However, the artist has plunged her art into a complex kind, perhaps, dragging the revered veil institution along, so suggested the lecturer. He argued that, “by populating her canvases with (un) veiled women, Amer seems to suggest that both pornography and veiling participate in scopophilia and sexualization of the female body.”
  From shades of opinions, Agulu navigated through the veiling culture and noted that quite a list of scholars from the Islamic world have attempted to probe the science of gazing, which is a crucial factor within the context of feminine sensitivity of Islam.
  If Amar’s ultimate goal was to score some political point or cause upheaval with her art, she appeared to have nose-dived; the Egyptian press seemed indifference. Chika-Agulu noted that her work, particularly of the “porn-based canvases” received “positive reception in Cairo by liberal intellectual elite, against the tendency on the part of the conservative Arabic language press to either ignore it or criticize Amer’s politics.”
  But she was not done with her search for attention or stirring controversy back home, and by extension, the Arab world: terrorists’ destruction of the World Trade Centre (WTC) towers, New York, U.S., in 2001 provided another opportunity. The lecturer revisited the artist’s 2005 installation, Reign of Terror, “in which visitors to a Museum cafeteria were served with paper plates, cups, table mats and serviettes on which she announced the absence of the word ‘terrorism’ in Arab dictionaries.”
  Perhaps, the “sudden absence” of the word from the lexicons of the people may not have anything to do with the global concern for terrorism. Reason: over the ages, words change or even disappear from languages, hence colloquial or archaic identification of some words. In fact some English words only exist in the archives or biblical expression and no longer in dictionaries; disappearance of terrorism in Arabic language, probably, is just another victim of the dynamics of languages over the centuries.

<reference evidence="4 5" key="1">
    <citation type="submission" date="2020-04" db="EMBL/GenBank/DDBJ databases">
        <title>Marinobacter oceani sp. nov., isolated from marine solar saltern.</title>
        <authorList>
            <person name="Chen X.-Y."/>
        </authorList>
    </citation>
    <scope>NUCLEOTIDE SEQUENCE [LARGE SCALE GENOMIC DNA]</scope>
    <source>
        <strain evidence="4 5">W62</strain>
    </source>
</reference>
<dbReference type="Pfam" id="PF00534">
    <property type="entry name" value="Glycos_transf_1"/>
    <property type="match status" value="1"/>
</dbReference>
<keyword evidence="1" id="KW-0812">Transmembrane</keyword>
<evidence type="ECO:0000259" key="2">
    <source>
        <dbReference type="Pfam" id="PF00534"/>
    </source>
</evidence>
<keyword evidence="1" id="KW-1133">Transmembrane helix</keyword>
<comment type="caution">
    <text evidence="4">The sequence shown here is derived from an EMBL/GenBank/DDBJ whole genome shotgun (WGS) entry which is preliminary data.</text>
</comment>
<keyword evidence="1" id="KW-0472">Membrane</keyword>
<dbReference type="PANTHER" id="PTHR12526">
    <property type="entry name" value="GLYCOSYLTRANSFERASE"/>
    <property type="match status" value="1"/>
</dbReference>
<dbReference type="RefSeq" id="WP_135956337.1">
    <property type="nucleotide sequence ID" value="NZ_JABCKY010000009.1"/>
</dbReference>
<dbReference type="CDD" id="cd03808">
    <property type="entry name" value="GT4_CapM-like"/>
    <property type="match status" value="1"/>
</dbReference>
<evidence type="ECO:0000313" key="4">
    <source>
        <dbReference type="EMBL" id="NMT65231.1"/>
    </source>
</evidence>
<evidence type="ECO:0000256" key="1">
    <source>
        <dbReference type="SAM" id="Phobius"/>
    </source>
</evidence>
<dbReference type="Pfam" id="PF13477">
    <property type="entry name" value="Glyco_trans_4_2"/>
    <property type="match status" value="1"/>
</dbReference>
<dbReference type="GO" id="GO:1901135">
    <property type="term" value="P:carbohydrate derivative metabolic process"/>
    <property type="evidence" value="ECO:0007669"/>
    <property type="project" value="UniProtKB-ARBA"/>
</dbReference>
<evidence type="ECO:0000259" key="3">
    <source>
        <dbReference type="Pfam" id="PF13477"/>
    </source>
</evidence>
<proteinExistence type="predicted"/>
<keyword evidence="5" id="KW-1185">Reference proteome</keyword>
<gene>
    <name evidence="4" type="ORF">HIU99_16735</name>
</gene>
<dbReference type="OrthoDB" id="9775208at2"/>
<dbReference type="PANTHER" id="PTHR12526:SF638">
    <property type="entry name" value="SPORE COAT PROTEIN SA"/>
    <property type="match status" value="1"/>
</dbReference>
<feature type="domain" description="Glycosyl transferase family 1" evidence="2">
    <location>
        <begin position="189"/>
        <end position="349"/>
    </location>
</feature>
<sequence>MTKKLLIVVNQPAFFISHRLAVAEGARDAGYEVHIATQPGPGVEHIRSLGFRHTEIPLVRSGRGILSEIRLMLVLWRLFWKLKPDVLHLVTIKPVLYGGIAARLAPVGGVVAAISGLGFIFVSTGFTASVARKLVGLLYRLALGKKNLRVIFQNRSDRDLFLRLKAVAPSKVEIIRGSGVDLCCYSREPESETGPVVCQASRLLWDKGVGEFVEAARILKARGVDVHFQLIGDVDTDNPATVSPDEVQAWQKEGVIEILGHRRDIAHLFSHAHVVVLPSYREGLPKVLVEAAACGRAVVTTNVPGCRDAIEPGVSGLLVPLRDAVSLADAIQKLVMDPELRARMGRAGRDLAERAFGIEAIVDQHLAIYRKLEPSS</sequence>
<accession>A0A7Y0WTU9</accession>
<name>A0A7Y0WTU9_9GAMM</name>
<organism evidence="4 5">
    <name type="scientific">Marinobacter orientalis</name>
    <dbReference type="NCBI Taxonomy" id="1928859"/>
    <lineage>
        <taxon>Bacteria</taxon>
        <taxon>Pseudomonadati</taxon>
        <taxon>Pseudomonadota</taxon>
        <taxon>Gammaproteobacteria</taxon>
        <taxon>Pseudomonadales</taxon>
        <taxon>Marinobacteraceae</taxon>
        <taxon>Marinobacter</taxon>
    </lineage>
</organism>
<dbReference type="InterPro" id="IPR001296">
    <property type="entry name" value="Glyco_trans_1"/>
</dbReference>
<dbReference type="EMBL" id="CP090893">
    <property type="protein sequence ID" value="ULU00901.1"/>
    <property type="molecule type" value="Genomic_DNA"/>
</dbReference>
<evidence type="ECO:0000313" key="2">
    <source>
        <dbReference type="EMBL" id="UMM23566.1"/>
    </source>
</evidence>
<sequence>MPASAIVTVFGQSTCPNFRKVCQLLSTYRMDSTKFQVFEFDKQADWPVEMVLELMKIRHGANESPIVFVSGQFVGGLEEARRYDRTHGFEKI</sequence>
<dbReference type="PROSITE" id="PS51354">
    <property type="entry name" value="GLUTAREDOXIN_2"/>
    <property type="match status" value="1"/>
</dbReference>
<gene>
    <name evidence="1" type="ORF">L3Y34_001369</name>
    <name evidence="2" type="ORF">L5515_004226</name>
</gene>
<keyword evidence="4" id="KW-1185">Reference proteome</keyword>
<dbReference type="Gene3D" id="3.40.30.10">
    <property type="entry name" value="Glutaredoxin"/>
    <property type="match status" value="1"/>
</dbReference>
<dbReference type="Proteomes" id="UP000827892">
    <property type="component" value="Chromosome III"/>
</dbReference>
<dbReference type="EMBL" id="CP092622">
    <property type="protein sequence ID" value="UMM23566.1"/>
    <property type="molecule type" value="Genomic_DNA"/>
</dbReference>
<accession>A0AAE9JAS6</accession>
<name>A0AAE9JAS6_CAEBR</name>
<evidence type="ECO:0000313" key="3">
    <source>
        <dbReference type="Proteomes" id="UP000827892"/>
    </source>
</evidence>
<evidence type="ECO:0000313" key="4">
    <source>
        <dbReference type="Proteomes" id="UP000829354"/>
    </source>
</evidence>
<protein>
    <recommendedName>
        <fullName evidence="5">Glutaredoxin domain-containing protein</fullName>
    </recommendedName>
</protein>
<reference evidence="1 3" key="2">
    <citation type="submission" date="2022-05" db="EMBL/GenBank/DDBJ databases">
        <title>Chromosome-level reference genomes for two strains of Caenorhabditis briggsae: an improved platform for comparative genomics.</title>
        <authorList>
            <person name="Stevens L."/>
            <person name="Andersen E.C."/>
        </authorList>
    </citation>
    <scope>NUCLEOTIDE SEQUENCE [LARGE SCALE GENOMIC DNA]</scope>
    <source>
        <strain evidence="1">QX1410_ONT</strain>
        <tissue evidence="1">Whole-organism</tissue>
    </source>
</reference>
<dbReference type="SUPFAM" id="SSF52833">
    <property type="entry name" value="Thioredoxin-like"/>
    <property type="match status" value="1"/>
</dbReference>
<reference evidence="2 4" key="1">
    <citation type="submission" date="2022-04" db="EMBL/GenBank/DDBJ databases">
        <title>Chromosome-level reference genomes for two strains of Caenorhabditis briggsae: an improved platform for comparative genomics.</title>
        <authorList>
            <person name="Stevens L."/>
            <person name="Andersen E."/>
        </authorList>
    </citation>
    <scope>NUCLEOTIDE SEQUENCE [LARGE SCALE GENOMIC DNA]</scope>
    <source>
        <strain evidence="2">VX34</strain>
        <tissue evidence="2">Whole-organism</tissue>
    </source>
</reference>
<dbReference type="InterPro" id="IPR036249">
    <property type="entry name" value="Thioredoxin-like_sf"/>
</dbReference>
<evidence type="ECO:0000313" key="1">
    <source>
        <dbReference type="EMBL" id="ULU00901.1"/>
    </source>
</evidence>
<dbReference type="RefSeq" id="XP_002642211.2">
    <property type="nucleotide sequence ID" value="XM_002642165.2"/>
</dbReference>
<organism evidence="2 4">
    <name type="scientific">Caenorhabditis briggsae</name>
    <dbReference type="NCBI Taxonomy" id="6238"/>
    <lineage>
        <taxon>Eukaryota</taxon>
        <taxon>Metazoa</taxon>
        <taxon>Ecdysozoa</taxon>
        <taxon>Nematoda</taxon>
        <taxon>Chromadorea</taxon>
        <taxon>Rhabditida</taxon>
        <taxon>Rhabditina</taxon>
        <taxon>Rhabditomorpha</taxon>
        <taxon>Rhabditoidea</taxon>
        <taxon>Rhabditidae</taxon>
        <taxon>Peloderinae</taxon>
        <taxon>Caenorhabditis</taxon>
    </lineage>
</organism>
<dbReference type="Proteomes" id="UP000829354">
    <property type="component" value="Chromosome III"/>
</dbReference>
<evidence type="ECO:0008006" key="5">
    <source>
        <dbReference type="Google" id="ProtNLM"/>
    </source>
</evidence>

Feminist art of Amer and others who claim to extol the virtue of womanhood on the pedestal of “porn-based canvases” could make idealists ask: when does the virtue of womanhood extolled? For some artists, answer to this question is found regularly in exploitative images that either harasses the opposite sex or offer illusory pleasure – depending on the mental state of the viewers.

Indeed, the beauty of art is to stir shades of social, political, even religious discourse. But every society has to weigh the cost within the context of its peculiar environment and not through the mirror of other people’s culture.   

However, for the Nigerian art landscape, it is still scratching the surface when it comes to female artists who want to think out of the box, so suggested the response of director of CCA, Bisi Silva, shortly after Okeke-Agulu concluded his presentation. Silva hoped to see Nigerian female artists taking up the “challenge of presenting womanhood in other context than the stereotype.” In fact she cited the example of a South African artist, Zanele Muholi whose lesbian photography images in the show, Like A Virgin blurred the line between art and pornography. Silva argued that Muholi’s work “is more challenging, provocative.”

As an art scholar, Okeke-Agulu had in 2007, served as the Robert Sterling Clark Visiting Professor, Williams College; co-organized Seven Stories About Modern Art in Africa (Whitechapel Art Gallery, London, 1995);